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English 184E: “Literary Text Mining” (Spring 2019)

Information

  • Time: T/Th 4:30-6:20
  • Location: 240-110
  • Instructor: Ryan Heuser
  • E-mail: heuser@stanford.edu
  • Office: 460-419
  • Office hours: T/Th 3:30-4:30

Description

What happens when computers read Shakespeare? What can digital methods tell us about literary language—about how it works, how it evolved, and how it relates to other forms of language? How, for instance, are the rhythms of poetry different from the rhythms of newspapers? What kinds of social networks do plays and novels create? How are female characters in novels described differently than male characters? New techniques in the digital humanities, computational linguistics, and natural language processing make it possible to ask these types of questions of literature. In this course, we will learn how to participate in this exciting new area of interdisciplinary research, while also probing its challenges and limitations.

This course is an introduction to the theories and methods of computational literary studies. It presumes no background in programming, computer science, or literary criticism. Students will begin with the building blocks of the Python programming language before moving on to more complex analyses of literary texts. Students will learn a variety of ways to discover patterns in textual data, visualize these patterns, and present them as part of a broader literary critical argument.

We will progress through several modules of classes which range across domains of literary language: from words, to sentence syntax, to narratorial style, to character-spaces, to semantics and thematics, and finally to genres and the broader literary field. At the same time, throughout the course we will read one novel, Karen Yei Tamashita’s Tropic of Orange (1997), which rapidly alternates among narrators, styles, plots, and settings, and at times flirting with magical realism—a formal experimentation we will try to model computationally, while also reflecting on what aspects of the novel elude such methods of analysis.

Objectives

Upon completing this course, students will be able to:

  • Digitize texts and create metadata in order to build a text corpus appropriate for a given literary critical question.
  • Distinguish between methods of computational literary studies, and identify the appropriate method for a given literary critical question.
  • Program custom literary text analyses with the Python programming language, as well as call upon established tools and algorithms.
  • Analyze and visualize data to determine its impact on a literary critical question.
  • Deploy data and visualizations as part of a literary-critical argument.

Texts

All texts for this course will be accessible from Canvas, besides the novel we will read, which you must purchase (at the bookstore or elsewhere):

  • Karen Tei Yamashita, Tropic of Orange (Minneapolis: Coffee House Press, 1997)

Evaluation

  • Practicum homework (35%): Practicum homework due on Monday at midnight each week will give students ample opportunity to practice the techniques learned in the course. Every Monday the practicum homework assigned the previous Tuesday and Thursday is due. Responses will be submitted through Canvas. These will sometimes take the form of short written responses, for instance describing the logic behind your corpus design. These will sometimes be an uploaded Jupyter notebook.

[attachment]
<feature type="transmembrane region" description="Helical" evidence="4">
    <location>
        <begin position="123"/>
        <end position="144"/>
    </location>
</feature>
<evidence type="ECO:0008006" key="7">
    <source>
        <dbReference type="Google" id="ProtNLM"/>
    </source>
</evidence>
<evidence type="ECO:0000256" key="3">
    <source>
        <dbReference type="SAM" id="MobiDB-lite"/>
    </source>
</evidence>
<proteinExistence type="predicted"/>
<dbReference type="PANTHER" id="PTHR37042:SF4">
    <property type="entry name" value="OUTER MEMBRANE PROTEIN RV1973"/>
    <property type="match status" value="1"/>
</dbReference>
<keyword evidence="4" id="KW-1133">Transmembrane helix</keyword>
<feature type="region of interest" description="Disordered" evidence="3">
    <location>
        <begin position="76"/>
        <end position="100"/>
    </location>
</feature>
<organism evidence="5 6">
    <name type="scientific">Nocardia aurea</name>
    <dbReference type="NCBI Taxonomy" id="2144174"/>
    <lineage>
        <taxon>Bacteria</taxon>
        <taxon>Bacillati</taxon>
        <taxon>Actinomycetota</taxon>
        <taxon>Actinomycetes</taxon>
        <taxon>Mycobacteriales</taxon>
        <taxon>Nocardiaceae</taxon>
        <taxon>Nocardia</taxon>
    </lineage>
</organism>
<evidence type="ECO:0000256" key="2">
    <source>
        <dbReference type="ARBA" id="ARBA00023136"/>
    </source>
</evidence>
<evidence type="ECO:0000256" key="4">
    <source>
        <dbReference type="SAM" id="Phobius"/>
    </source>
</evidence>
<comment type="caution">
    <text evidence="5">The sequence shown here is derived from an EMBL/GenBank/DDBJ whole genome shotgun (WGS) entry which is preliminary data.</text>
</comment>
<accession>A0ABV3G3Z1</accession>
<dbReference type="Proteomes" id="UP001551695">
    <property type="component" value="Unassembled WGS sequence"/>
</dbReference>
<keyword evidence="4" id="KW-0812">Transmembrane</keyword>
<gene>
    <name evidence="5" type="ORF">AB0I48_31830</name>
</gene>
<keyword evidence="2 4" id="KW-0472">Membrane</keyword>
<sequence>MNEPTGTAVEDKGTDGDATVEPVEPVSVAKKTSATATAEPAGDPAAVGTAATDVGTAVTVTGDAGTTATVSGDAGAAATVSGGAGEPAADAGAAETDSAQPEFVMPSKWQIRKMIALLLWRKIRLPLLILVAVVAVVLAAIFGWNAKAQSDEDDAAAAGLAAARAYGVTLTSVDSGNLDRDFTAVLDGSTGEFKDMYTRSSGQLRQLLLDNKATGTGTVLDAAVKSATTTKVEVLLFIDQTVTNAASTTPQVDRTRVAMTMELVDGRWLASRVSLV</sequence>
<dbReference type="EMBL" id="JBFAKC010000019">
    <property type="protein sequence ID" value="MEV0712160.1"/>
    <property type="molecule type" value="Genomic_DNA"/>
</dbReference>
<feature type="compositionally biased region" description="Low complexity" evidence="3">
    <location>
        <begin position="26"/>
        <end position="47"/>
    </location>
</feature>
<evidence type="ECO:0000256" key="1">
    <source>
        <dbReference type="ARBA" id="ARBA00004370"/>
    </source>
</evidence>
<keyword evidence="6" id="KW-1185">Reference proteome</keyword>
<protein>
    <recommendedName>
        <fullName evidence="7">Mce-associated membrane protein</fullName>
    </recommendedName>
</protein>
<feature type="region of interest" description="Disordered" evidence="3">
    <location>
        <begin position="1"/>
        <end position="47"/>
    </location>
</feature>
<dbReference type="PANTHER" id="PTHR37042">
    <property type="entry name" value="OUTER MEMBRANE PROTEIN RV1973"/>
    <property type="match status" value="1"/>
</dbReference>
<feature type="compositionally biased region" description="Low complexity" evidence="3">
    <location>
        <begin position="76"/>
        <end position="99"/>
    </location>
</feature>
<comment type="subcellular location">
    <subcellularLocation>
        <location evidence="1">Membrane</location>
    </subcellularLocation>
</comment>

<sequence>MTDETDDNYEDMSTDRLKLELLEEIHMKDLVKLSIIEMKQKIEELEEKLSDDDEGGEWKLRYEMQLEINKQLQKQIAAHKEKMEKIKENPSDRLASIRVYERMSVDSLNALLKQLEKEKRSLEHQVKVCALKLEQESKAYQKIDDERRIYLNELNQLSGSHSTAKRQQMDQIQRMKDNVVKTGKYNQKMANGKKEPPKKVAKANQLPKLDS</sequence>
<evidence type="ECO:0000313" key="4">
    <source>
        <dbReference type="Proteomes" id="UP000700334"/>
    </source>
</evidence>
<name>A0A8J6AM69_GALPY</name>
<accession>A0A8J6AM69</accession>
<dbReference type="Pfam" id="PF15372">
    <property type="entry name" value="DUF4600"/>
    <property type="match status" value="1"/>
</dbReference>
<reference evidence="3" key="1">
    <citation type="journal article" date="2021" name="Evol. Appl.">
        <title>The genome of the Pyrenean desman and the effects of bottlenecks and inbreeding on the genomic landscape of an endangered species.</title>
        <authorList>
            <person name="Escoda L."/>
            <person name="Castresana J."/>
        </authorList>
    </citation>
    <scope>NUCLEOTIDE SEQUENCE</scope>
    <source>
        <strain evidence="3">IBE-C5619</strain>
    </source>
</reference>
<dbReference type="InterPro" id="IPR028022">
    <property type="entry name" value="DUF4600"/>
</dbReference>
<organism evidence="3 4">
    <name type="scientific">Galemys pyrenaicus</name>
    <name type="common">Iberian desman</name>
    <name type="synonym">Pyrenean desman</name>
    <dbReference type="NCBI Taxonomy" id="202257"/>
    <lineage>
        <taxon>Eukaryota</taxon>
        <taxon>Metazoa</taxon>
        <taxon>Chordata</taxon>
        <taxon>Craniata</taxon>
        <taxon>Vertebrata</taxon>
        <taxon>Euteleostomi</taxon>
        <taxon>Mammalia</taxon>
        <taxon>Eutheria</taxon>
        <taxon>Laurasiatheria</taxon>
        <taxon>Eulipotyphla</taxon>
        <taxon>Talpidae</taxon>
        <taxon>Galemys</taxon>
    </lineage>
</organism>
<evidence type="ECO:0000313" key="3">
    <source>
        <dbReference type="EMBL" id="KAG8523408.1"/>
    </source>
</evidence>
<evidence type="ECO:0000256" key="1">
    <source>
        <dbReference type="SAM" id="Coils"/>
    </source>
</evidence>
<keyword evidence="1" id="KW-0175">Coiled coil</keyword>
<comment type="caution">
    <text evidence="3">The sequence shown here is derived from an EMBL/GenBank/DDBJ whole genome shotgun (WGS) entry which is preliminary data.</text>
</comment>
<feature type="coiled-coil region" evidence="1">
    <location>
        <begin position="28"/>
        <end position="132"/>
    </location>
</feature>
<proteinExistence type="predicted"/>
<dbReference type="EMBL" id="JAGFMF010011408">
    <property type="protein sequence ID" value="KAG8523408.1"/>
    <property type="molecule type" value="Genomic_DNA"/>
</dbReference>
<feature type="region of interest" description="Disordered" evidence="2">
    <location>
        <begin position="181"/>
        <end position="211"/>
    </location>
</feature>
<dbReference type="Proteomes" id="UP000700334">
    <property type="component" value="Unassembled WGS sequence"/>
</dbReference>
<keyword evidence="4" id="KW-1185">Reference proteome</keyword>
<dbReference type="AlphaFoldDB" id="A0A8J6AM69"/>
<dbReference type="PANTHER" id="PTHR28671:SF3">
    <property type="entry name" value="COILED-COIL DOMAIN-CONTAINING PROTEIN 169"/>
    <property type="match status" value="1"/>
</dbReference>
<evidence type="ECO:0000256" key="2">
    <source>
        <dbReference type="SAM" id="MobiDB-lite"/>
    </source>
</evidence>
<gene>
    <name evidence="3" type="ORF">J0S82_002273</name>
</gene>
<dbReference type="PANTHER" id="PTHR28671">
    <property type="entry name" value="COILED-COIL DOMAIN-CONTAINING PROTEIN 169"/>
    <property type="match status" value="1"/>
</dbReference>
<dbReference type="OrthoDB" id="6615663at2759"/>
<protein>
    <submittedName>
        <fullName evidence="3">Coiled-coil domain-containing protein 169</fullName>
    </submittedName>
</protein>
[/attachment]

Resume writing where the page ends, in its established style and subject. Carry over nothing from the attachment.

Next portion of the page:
• Final project presentation (20%): A final project done collaboratively in groups of 2-3 students, which will be presented in 5 minutes during the last class. For this class we'll organize a "Literary Text Mining Undergraduate Conference," to which we'll invite department faculty, graduate, and undergraduate students to attend. In the 110 minutes of our class, we'll spend 50-60 for presentations (5 minutes x 10-12 projects) and save 50-60 minutes for discussion. If you have concerns about participating in this event, please write me with your concerns and we will work together to find a solution.

  • Class project presentation (5%): Throughout the class, we will work together as a "lab" on a literary text mining project centering on Karen Tei Yamashita's Tropic of Orange. We will delegate two to three students to present the results of this class project during our last class (the LTM Undergraduate Conference). This project and presentation will be evaluated by the associate directors of the Stanford Literary Lab. This is only 5% of the grade. It's meant primarily to hold us together in our classwork as a team, a lab, which is a pedagogical

  • Final project mini-essay (20%): A short critical essay (5-7 pages) using the final project to make a critical argument. This can be the same argument given in the presentation, a corollary argument, or a completely new one. You can also write a close reading of literary texts using the data. Althoug the collaborative essence of the project will be given in the presentation, there is no substitute for writing, one of the most challenging and most personal of cognitive activities. This essay must a Word document, double-spaced, in 12-point Times New Roman font, with 1 inch margins, and should conform to MLA citation and formatting conventions. Please refer to the MLA Handbook (8th ed.) and the MLA guide on the Purdue OWL website. If you have questions about when or how to cite, please contact me.

  • In-class participation (20%): This class is part discussion seminar, part lab; it is not a lecture course. The content of the course therefore emerges organically from the interaction between all of us in the room. For this reason, both attendance and participation are required. Participation involves contributing spoken comments into the ongoing discussion within each class, as well as responses on the Canvas Help Forum (questions and answers valued equally). If you struggle with either kind of involvement, please email me with your concerns, and we will work together to find a solution. Note: This class has a zero-tolerance policy for any and all forms of disrespect or harassment. All participation must respect the personhood and identity of others.